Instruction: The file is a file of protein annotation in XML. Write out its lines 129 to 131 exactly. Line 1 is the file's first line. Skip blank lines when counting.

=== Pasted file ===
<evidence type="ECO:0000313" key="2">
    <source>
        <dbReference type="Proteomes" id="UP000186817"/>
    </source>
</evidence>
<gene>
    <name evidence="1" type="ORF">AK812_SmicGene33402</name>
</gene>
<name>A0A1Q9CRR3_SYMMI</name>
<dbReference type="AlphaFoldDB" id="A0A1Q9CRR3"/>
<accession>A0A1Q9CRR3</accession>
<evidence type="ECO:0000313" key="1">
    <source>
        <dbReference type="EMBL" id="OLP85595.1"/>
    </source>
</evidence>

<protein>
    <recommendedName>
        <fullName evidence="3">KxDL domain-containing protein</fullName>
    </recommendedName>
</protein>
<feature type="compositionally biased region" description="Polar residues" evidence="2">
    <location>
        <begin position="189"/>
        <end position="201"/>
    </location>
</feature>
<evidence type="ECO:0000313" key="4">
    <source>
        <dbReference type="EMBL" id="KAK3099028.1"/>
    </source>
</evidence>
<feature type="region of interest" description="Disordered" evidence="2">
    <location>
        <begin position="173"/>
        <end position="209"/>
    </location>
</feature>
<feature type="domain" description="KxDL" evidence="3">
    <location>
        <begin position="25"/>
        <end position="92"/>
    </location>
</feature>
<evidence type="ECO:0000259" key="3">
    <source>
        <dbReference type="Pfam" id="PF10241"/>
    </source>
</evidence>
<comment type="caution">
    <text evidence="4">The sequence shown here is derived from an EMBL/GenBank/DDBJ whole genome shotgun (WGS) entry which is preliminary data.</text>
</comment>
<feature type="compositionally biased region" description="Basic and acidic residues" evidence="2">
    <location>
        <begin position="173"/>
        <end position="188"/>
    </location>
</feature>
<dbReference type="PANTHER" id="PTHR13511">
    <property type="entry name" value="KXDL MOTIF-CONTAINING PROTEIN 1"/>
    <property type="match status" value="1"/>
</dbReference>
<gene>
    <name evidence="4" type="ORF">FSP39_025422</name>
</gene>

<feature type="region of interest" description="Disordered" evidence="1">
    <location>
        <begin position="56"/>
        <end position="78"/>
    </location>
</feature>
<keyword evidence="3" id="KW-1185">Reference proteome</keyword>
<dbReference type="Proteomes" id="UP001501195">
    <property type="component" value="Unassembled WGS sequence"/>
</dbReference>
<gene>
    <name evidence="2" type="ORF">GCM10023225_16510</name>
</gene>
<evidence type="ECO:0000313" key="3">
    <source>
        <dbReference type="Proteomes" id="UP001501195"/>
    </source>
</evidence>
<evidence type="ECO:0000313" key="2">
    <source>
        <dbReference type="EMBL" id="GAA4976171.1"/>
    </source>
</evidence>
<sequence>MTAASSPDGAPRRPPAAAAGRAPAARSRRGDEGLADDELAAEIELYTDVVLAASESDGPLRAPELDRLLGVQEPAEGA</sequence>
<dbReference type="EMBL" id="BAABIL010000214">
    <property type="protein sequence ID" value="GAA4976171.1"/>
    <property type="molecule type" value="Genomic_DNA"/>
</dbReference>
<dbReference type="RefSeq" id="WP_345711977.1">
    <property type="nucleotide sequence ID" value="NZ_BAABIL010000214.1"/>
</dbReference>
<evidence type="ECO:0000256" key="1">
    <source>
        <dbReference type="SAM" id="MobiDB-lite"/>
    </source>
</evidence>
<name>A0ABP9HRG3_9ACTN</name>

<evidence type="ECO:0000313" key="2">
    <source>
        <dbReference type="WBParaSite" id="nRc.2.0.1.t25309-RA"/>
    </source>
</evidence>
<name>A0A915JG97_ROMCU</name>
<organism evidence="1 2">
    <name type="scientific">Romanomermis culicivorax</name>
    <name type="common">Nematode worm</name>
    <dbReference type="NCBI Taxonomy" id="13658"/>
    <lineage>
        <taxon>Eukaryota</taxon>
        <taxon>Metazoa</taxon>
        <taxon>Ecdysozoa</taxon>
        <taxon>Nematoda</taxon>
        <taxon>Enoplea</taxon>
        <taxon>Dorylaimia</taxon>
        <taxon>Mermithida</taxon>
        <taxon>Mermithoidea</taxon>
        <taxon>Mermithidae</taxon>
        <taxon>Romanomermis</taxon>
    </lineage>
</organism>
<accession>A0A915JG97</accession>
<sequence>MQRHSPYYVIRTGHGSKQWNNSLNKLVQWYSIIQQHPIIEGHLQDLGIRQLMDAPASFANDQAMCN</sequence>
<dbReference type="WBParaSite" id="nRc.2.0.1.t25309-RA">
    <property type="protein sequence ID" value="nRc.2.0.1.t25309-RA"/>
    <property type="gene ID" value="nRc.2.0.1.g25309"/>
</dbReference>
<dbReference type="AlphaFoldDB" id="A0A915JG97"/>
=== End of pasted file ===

    <property type="protein sequence ID" value="nRc.2.0.1.t25309-RA"/>
    <property type="gene ID" value="nRc.2.0.1.g25309"/>
</dbReference>